Although not under the most ideal circumstances, there is some very active weather on the immediate horizon. The storminess will stem from what will be a highly amplified jet stream and all the ingredients that typically come with it like mild and moist air from the Gulf of Mexico and Arctic chill from Canada. I was almost expecting that a massive storm would be churned up out of all this; but were that to happen in this set up, it would suck very mild weather deep into interior New England. Instead of one big storm however. this massive baraclinic zone will produce not one, but two and quite possibly three separate storm systems. Cold air is in short supply but it's better than no supply.
The first and weakest of the series of potential weather systems arrives Saturday into a stale and deteriorating airmass. Precipitation will mostly occur early Saturday and will be in the form of rain with a few pockets of freezing rain. As completely useless as this weather system would seem, its passage will help allow some arctic air to jam its way into the Green and White Mountains in spite of a very adverse upper air weather pattern. The cold will arrive late Saturday and will be firmly in place on Sunday as the next system gathers strength in the Great Lakes and tracks toward the St Lawrence Valley. This track, unless it changes, will make it tough for any significant to snow fall when precipitation recommences Monday, but a period of mixed precipitation including a little snow is becoming likely. Ultimately, the mild push of air later Monday could prove to be too much and change all precipitation to rain but we could see some significant icing and if we are lucky, a nice base layer of concrete to build on. I had mentioned the possibility of a third wave in this series. Such a storm would be more of a snow producer Tuesday into Wednesday. Most of the model guidance has downplayed this possibility but the most recent run of the Euro showed some support for this.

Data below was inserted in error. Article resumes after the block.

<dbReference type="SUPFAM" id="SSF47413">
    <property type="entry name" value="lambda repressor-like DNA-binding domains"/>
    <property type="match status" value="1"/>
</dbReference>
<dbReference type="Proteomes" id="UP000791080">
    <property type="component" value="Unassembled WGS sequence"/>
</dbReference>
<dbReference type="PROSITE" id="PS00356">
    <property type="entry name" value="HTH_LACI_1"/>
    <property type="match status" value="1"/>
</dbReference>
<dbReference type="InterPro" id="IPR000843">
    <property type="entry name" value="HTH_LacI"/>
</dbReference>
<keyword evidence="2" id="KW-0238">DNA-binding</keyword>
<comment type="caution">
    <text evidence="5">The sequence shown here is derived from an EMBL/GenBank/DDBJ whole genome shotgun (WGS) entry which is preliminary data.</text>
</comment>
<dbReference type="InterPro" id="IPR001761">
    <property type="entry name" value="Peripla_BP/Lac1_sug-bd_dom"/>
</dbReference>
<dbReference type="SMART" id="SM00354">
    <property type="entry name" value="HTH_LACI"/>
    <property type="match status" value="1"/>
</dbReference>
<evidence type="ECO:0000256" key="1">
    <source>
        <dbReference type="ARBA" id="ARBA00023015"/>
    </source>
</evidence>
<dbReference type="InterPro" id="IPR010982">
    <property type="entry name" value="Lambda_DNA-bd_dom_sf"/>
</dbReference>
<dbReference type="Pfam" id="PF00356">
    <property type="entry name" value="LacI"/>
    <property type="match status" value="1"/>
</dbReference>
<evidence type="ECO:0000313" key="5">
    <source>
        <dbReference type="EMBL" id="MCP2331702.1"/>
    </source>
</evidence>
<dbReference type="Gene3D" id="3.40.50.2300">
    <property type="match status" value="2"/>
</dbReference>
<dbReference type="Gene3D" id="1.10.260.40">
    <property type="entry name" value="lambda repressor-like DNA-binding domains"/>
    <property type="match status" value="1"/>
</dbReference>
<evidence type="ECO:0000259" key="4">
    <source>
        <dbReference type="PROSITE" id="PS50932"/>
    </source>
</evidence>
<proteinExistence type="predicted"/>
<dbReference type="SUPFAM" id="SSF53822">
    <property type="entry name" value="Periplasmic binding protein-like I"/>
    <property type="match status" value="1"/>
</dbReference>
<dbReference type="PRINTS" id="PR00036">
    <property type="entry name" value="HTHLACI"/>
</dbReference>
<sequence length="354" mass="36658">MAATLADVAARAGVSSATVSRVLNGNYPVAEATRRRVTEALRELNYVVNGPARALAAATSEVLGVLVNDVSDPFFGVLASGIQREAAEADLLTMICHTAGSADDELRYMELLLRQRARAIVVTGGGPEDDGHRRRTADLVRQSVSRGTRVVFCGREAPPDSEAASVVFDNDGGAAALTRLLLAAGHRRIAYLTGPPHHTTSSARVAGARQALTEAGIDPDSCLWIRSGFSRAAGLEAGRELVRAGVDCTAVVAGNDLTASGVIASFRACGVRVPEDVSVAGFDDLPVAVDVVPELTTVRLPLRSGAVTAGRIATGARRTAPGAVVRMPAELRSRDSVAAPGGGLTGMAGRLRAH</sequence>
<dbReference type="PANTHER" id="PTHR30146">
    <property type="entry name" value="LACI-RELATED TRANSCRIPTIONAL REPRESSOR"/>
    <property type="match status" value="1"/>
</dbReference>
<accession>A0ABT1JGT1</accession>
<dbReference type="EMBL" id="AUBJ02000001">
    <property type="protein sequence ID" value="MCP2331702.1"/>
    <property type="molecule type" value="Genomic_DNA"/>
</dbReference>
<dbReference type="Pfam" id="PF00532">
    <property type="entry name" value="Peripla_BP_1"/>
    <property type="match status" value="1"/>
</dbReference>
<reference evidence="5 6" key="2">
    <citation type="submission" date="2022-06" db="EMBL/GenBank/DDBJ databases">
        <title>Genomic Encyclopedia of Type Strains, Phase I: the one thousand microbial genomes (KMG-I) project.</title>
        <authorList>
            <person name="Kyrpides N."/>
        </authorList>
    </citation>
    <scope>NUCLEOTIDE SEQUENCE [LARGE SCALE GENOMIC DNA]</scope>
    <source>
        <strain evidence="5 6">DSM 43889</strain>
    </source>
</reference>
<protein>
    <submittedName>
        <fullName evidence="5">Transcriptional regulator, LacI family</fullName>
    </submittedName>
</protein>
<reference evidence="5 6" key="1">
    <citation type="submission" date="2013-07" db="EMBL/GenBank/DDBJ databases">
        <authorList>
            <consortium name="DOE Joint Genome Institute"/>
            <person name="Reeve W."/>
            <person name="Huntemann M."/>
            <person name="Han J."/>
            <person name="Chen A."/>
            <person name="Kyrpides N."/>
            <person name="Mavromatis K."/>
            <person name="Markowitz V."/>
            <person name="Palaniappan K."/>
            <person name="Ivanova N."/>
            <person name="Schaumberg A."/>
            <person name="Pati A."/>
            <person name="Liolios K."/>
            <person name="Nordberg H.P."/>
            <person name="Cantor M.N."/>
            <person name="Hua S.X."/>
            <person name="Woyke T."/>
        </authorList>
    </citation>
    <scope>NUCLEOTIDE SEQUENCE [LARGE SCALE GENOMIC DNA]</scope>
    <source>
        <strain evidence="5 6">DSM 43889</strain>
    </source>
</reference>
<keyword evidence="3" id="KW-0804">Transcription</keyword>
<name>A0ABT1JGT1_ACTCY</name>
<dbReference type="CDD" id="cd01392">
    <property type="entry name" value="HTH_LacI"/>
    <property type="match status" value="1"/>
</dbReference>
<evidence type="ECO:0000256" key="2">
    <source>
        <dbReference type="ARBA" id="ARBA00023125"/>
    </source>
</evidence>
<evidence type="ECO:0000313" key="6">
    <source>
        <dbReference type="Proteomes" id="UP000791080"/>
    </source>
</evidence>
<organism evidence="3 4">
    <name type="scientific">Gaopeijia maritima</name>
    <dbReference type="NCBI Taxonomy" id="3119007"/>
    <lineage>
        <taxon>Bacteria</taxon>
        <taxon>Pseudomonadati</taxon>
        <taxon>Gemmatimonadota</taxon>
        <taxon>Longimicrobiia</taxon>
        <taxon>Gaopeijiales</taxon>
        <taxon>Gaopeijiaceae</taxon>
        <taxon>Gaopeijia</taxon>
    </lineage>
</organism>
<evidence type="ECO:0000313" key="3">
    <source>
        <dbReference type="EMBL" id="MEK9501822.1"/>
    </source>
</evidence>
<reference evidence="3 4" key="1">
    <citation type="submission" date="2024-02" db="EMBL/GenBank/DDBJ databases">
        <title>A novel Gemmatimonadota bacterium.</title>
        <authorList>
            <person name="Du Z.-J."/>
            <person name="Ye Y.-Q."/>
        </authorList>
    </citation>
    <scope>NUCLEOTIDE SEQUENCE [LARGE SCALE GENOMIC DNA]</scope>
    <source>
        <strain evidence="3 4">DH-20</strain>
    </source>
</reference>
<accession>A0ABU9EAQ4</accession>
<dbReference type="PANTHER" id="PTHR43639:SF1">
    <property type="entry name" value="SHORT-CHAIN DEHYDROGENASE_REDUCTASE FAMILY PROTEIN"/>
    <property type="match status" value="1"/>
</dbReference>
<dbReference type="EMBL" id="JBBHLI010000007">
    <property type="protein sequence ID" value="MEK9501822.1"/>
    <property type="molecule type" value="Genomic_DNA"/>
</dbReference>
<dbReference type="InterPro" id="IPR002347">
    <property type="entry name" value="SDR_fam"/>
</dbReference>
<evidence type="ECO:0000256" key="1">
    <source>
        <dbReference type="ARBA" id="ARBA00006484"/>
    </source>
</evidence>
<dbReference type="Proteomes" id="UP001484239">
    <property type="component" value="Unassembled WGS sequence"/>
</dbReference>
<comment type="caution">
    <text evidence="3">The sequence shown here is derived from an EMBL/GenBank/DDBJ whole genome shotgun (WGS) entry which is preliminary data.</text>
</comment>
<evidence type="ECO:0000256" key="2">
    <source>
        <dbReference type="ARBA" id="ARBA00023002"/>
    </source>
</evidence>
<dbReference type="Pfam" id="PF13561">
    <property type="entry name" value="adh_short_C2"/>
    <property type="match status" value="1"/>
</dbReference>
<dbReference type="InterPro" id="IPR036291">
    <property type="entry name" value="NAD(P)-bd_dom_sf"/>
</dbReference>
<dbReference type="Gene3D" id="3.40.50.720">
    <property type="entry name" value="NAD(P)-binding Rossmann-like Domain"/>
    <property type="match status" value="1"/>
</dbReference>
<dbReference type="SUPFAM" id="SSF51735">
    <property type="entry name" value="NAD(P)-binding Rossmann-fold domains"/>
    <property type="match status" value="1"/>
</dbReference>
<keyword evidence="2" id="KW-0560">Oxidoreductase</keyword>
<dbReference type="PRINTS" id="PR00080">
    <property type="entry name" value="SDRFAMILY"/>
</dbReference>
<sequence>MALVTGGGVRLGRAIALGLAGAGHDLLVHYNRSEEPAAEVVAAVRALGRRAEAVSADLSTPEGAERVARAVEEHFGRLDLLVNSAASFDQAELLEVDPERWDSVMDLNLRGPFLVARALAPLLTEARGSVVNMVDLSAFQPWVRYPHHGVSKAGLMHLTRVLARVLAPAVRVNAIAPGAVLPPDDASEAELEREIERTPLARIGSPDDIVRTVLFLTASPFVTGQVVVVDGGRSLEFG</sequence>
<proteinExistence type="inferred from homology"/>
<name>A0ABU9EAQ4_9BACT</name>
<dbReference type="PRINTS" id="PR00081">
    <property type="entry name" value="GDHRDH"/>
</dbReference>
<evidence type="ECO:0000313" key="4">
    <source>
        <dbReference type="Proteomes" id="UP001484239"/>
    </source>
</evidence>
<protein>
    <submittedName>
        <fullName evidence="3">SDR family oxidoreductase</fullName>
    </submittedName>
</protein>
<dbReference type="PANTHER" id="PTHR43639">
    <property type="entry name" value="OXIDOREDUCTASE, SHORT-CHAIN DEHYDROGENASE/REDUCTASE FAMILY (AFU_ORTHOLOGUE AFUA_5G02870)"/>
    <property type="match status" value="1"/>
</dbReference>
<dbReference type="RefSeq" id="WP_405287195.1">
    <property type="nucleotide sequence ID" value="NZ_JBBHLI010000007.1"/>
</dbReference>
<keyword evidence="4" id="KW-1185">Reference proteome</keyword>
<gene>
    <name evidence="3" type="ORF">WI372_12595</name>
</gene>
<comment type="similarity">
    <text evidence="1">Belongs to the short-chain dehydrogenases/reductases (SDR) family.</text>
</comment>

Ensembles continue to show hints of another warm up beginning around the 13th of the month and persisting for a few days. The constant pushes of warmth still stem from Pacific ridge or the "evil empire" as we have been calling it. This ridge will migrate westward and set up an interesting dichotomy as we proceed toward Christmas with the PNA and NAO contradicting each other. With the Pacific ridge out of play however, the door will open for Arctic air to make its way into the northern part of the country and for the storm track to get pushed well to the south. In the end, some very positive developments should result. Stay tuned.